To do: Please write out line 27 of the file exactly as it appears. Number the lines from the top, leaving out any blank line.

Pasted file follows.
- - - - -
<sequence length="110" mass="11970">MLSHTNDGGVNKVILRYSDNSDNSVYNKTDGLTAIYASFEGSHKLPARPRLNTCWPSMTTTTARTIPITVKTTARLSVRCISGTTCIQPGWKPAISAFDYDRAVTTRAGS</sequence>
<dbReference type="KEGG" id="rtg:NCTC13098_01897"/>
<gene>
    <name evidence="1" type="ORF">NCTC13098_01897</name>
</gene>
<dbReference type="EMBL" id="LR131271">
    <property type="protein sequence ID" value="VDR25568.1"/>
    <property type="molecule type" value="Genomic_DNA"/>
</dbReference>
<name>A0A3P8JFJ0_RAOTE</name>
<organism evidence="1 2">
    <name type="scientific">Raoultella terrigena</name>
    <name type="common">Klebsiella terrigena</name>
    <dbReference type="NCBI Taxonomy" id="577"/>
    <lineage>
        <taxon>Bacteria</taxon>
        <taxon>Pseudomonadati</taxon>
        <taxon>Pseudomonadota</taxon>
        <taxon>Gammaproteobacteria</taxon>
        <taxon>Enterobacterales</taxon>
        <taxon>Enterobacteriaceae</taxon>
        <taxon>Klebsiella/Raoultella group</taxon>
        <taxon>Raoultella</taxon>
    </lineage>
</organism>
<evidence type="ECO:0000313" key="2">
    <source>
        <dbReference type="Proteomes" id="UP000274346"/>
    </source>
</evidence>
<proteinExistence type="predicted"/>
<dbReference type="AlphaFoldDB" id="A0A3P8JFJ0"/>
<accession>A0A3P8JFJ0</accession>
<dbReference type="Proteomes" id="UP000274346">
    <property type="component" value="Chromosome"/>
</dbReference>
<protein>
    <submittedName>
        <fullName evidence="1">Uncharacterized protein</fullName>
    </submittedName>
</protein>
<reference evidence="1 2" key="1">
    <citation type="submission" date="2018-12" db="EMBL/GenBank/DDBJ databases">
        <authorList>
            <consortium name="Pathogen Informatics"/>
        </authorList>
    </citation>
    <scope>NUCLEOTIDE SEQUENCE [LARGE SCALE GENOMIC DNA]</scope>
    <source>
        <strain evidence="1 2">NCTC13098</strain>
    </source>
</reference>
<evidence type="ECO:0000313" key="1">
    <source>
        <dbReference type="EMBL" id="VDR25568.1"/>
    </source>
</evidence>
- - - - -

    <source>